Exercise helps prevent weight regain after dieting by reducing appetite and by burning fat before burning carbohydrates, according to a new University of Colorado Denver study. Burning fat first and storing carbohydrates for use later in the day slows weight regain and may minimize overeating by signaling a feeling of fullness to the brain.
The study also found that exercise prevents the increase in the number of fat cells that occurs during weight regain, challenging the conventional wisdom that the number of fat cells is set and cannot be altered by dietary or lifestyle changes.
These coordinated physiological changes in the brain and the body lower the ‘defended’ weight, that is, the weight that our physiology drives us to achieve, and suggest that the effects of exercise on these physiological processes may make it easier to stay on a diet.
Being persistently hungry after losing weight with restricted diets is a big part of the weight regain problem. Most people are unable to ignore this physiological cue and are pushed by their biology to overeat and regain the weight they worked so hard to lose.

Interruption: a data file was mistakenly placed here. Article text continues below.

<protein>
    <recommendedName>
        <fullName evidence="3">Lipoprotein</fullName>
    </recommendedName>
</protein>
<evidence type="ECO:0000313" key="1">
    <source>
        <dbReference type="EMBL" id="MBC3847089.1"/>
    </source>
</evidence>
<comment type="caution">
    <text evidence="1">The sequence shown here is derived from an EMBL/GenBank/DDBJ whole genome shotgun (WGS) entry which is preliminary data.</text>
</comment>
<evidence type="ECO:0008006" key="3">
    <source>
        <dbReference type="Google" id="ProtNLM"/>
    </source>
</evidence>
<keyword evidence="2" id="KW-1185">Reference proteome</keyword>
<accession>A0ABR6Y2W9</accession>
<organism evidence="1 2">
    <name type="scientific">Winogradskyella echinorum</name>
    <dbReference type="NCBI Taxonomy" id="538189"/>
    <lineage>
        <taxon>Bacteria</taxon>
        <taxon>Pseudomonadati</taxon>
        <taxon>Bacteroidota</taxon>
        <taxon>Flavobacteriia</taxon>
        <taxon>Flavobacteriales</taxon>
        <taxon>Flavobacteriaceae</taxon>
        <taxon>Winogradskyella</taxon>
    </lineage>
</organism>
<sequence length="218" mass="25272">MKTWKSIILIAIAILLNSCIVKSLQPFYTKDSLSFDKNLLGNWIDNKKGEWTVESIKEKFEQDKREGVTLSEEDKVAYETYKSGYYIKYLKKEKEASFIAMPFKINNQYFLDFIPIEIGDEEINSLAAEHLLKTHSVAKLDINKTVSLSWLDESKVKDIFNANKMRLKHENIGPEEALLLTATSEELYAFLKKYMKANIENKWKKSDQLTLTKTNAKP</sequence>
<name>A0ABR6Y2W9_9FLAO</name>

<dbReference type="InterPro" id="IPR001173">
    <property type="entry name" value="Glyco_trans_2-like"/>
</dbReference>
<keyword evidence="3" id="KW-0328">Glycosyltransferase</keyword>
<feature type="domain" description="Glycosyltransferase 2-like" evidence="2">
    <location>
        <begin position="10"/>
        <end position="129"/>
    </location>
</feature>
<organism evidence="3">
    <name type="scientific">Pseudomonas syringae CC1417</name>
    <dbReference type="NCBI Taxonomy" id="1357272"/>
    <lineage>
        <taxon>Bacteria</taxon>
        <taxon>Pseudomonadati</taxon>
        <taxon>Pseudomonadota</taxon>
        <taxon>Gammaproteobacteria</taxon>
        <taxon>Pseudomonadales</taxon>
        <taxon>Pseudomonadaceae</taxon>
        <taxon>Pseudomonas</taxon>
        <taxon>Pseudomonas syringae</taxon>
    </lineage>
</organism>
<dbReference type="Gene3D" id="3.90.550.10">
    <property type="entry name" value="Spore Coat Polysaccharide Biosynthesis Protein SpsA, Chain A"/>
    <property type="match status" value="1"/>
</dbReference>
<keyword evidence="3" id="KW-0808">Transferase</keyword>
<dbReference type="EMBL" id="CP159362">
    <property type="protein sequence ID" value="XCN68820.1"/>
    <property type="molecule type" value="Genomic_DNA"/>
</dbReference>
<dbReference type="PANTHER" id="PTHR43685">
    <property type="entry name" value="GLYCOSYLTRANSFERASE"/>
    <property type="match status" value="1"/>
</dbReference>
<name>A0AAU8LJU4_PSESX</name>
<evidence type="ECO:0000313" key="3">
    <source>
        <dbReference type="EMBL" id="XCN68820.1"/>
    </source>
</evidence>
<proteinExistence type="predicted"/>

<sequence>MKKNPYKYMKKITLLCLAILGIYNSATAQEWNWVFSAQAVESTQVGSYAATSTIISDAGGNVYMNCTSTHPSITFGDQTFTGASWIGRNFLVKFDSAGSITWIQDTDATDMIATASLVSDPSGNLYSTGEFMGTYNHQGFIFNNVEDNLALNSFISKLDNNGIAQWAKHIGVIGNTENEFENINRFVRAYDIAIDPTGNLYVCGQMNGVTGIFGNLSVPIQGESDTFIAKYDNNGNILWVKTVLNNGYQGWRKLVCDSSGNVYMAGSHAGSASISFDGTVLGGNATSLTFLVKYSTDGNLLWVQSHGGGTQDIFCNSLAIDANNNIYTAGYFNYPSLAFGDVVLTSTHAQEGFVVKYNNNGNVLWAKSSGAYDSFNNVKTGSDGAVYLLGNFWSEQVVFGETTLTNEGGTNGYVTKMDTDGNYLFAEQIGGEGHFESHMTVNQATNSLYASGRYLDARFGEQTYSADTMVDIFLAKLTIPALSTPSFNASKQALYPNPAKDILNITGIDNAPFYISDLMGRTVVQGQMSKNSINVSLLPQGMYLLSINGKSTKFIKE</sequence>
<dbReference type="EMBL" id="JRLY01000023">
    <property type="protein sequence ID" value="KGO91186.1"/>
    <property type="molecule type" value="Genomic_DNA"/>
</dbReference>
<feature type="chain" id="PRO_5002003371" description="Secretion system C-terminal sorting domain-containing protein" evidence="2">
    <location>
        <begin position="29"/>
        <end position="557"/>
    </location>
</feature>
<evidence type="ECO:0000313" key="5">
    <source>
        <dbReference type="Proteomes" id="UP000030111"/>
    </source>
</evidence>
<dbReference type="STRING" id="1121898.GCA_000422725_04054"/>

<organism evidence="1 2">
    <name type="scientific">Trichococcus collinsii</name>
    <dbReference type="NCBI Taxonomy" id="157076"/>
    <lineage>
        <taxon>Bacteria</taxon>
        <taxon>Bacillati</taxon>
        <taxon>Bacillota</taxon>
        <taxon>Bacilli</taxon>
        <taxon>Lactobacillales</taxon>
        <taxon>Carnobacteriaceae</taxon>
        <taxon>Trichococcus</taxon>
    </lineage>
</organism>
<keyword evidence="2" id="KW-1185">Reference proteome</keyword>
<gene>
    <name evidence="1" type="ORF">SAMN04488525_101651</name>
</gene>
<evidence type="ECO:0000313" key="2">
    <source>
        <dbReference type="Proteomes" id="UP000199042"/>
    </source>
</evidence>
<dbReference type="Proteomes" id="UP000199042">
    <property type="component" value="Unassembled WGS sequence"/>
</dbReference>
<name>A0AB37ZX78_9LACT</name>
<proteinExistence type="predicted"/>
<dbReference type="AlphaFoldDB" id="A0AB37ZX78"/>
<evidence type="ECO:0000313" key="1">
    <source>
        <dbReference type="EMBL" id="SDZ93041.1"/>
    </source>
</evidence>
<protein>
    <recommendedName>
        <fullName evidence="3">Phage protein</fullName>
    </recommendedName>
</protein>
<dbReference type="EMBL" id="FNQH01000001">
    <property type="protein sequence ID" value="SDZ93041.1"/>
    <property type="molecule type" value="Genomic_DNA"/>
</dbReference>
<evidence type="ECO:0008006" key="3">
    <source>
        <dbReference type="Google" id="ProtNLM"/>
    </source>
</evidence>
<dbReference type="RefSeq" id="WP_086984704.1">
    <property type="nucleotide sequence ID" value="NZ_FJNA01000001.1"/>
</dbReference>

The researchers used obesity-prone participants. For the first 16 weeks, all participants ate a high-fat diet and remained sedentary. They were then placed on a diet. For the following two weeks, they ate a low-fat and low-calorie diet, losing about 14 percent of their body weight. Participants maintained the weight loss by dieting for eight more weeks. Half the participants exercised regularly on a treadmill during this period while the other half remained sedentary.
In the final eight weeks, the relapse phase of the study, the participants stopped dieting and ate as much low-fat food as they wanted. Those in the exercise group continued to exercise and the sedentary participants remained sedentary.
Compared to the those in the sedentary group, the exercisers regained less weight during the relapse period, developed a lower ‘defended’ body weight, burned more fat early in the day and more carbohydrates later in the day, accumulated fewer fat cells and less abdominal fat during relapse, and reduced the drive to overeat.
In addition to regular exercise, acupuncture can aid in maintaining permanent weight loss. Acupuncture can assist dieters with their weight loss plan when combined with a reduced calorie diet and exercise. Acupuncture speeds up metabolism and lowers blood insulin and lipid levels, which results in less insulin conversion into body fat. Selected auricular acupuncture points trigger electrical pulses that suppress appetite and minimize overeating.
For information about Acupuncture & Massage College’s Oriental Medicine and Massage Therapy programs call Joe Calareso, Admissions Director, at (305) 595-9500.